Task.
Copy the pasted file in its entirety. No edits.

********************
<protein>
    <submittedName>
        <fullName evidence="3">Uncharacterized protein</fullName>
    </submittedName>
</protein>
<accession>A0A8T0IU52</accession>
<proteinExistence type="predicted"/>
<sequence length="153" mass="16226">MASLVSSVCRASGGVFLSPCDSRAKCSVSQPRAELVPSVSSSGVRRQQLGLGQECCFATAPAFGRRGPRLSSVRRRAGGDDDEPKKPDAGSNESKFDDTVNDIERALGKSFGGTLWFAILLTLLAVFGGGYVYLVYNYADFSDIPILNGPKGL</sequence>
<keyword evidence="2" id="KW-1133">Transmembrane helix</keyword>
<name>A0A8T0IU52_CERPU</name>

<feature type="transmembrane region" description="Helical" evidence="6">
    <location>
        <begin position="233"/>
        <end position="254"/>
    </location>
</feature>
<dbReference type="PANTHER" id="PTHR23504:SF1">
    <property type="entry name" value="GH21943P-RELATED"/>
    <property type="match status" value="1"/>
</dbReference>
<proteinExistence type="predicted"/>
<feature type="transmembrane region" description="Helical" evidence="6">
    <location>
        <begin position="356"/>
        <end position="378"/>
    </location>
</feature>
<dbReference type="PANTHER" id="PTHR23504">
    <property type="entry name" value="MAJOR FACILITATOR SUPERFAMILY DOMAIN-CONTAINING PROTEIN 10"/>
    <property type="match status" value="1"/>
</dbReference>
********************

<protein>
    <submittedName>
        <fullName evidence="3">Uncharacterized protein</fullName>
    </submittedName>
</protein>
<accession>A0A8T0IU52</accession>
<proteinExistence type="predicted"/>
<sequence length="153" mass="16226">MASLVSSVCRASGGVFLSPCDSRAKCSVSQPRAELVPSVSSSGVRRQQLGLGQECCFATAPAFGRRGPRLSSVRRRAGGDDDEPKKPDAGSNESKFDDTVNDIERALGKSFGGTLWFAILLTLLAVFGGGYVYLVYNYADFSDIPILNGPKGL</sequence>
<keyword evidence="2" id="KW-1133">Transmembrane helix</keyword>
<name>A0A8T0IU52_CERPU</name>

<feature type="transmembrane region" description="Helical" evidence="6">
    <location>
        <begin position="233"/>
        <end position="254"/>
    </location>
</feature>
<dbReference type="PANTHER" id="PTHR23504:SF1">
    <property type="entry name" value="GH21943P-RELATED"/>
    <property type="match status" value="1"/>
</dbReference>
<proteinExistence type="predicted"/>
<feature type="transmembrane region" description="Helical" evidence="6">
    <location>
        <begin position="356"/>
        <end position="378"/>
    </location>
</feature>
<dbReference type="PANTHER" id="PTHR23504">
    <property type="entry name" value="MAJOR FACILITATOR SUPERFAMILY DOMAIN-CONTAINING PROTEIN 10"/>
    <property type="match status" value="1"/>
</dbReference>